By: Amanda Douglas, Kirstie Wyss
Everyone knows that an employee who turns up at work under the influence of drugs or alcohol poses a very real risk not only just to their own safety but also to the safety of other employees and customers - especially where the operation of heavy machinery is involved.  This doesn't always (but can) involve blatant drug or alcohol use at work.  Sometimes, as an employer, you are dealing with the after-effects of drug or alcohol use by your employee the night before.  In other instances, you are trying to screen for drugs and alcohol in a safety sensitive area.

This can lead to tricky employment issues that must be navigated to ensure that all obligations are met.  This starts with a detailed policy on drug and alcohol testing.

Health and Safety

Employers are justified in implementing a drug and / or alcohol testing policy in the workplace due to health and safety requirements.  The proposed drug and alcohol policy needs to be linked to the risk of harm, for example where heavy machinery, or vehicles are involved.  However, this is subject to the employee's right to privacy.  Testing may not be justified in some jobs, as privacy may outweigh any potential safety issues that the testing would address. 

Testing Policies

If employers want to be able to test for drugs and alcohol, you need to have a drug and alcohol policy in place.  To do that, you need to consult with the employees, particularly if the company's employment agreement says consultation will occur. 

Consultation, however, does not require agreement from the employees.  Instead, it involves setting out the proposed testing procedure and the circumstances that will lead to testing.  The policy should be in writing and provided to all employees.  Their views should be obtained. 

There are a number of things that the policy should include, including statements about the provision of a safe and healthy workplace, and an explanation of the connection between the risk of harm and the proposed testing steps.  In addition, the policy should include:
  1. Proposed procedure for testing for drugs and alcohol.  This should specify the method of drug testing.  The less intrusive the method, the more likely the policy will be considered to be reasonable, if challenged.  Drug and alcohol policies should be dynamic to allow for new testing options.
  2. Set out how the results will be reviewed.  The Court has endorsed strict guidelines in accordance with Australia/New Zealand standard procedures. 
  3. Situations which give rise to the testing.  Testing is commonly carried out at these times:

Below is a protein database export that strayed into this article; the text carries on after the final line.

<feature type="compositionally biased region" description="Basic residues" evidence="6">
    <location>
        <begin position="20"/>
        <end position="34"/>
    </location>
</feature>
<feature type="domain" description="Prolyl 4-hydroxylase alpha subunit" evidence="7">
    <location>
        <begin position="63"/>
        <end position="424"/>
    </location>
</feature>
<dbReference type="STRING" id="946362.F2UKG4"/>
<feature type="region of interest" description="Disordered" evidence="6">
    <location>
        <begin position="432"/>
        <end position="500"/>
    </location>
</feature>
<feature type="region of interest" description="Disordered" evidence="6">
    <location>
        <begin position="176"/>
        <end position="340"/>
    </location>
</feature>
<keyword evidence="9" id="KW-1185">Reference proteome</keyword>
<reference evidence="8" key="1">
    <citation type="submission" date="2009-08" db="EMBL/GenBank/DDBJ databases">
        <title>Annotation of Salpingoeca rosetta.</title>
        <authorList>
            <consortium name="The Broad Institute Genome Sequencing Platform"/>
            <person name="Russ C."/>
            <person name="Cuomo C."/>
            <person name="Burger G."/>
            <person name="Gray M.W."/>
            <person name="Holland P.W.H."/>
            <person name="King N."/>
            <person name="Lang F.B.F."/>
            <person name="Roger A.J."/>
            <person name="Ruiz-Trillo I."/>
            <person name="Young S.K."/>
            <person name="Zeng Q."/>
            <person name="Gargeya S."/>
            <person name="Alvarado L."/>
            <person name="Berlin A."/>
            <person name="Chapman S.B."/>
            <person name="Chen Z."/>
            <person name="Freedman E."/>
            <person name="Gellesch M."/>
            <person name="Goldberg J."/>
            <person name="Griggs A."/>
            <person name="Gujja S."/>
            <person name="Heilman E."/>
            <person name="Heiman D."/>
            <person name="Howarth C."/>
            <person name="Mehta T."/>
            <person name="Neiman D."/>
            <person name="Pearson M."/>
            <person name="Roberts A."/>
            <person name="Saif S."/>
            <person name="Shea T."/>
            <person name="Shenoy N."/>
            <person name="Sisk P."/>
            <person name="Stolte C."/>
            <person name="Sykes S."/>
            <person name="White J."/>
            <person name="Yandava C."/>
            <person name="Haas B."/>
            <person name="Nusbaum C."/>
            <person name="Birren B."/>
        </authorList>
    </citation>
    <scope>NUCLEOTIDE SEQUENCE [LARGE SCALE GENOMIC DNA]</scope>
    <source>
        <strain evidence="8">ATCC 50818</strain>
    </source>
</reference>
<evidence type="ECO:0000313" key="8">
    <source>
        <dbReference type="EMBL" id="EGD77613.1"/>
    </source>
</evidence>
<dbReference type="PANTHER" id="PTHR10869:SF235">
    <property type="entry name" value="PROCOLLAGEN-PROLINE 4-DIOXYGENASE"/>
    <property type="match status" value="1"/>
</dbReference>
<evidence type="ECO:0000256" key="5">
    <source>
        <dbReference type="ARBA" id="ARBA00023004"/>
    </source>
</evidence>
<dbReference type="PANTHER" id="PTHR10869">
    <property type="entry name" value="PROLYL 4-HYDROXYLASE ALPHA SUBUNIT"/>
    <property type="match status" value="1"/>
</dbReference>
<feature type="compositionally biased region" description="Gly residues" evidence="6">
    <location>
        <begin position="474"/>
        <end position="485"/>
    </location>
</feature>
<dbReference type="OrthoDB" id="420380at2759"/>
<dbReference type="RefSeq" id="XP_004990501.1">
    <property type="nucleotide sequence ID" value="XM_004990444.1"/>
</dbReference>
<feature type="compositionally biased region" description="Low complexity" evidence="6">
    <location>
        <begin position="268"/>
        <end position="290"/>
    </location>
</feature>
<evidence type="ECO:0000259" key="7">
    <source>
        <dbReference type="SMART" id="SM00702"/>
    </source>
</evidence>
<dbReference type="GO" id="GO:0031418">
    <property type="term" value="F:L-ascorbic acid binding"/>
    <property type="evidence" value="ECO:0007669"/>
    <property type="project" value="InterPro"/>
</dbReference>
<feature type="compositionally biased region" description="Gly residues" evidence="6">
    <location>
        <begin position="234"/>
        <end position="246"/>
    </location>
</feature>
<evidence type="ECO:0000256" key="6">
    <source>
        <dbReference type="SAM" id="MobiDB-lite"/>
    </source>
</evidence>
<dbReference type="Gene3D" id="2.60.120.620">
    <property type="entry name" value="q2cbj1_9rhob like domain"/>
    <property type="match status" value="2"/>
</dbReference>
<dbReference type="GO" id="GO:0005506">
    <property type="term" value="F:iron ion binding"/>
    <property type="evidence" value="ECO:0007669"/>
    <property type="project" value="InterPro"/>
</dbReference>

1. After an accident or incident, such as a crash or a "near miss".
    2. When an employee is to be transferred to a safety sensitive area.
    3. Where the employer has reasonable cause to suspect that an employee's behaviour is an actual or potential source of harm to others because they are affected by drugs or alcohol.  This can be as a result of use while at work, or outside of work hours, but which affects the employee's safety at work. 
    4. At random times.  This is the most controversial method and is usually only reasonable if the employee is employed in a safety sensitive area.  It is for the employer to determine safety sensitive areas, in consultation with employees.   This usually includes the health, safety and sometimes the lives, of the employees, fellow workers and members of the public.  For example, positions involving dangerous goods or equipment, such as the transportation and construction industries.  
  4. Clearly state the cut off limit for results (i.e. what is a 'positive' result) and which drugs will be tested.  A zero limit may not be reasonable, especially where the law already sets a limit, for example, breath and blood alcohol for driving .
  5. Consequences of a positive test.  In this situation, disciplinary action is lawful, but the policy needs to expressly say that disciplinary action is a possible consequence of a positive test. 
  6. Confidentiality clause.  Care needs to be taken with test results.  The policy should spell out who sees the results (i.e. senior management).
What if an employee refuses to test?

If an employee does not consent to testing, possible investigation or disciplinary action could follow.  Often, consent involves a choice between two alternatives, namely to accept testing, or to refuse testing and potentially face disciplinary action.  The policy should discuss the consequences if an employee does not consent to testing when required  to ensure that these issues are clear to employees. 

What if a test is positive?

Following a positive drug or alcohol test, disciplinary action is lawful, but only if the policy expressly says that this is a possible consequence.  There are a range of outcomes including suspension, rehabilitation programme, warnings and dismissal.  The right outcome depends on the individual situation and the role.

These steps all have specific procedural requirements that should be followed and the key is to ensure that rash decisions are not made. 


It is important that a drug and alcohol testing policy is clear and carefully followed by the employer.  The majority of cases where employees successfully brought a personal grievance for treatment over drugs and alcohol were because the employer failed to follow the procedure they had set out in the policy.  

Whatever the scenario, there are careful procedures to follow when preparing a policy, following the steps in the policy, and acting on only positive tests.  You need clear documentation, good processes and advice and careful management, so that you can deal with these issues without concern.  
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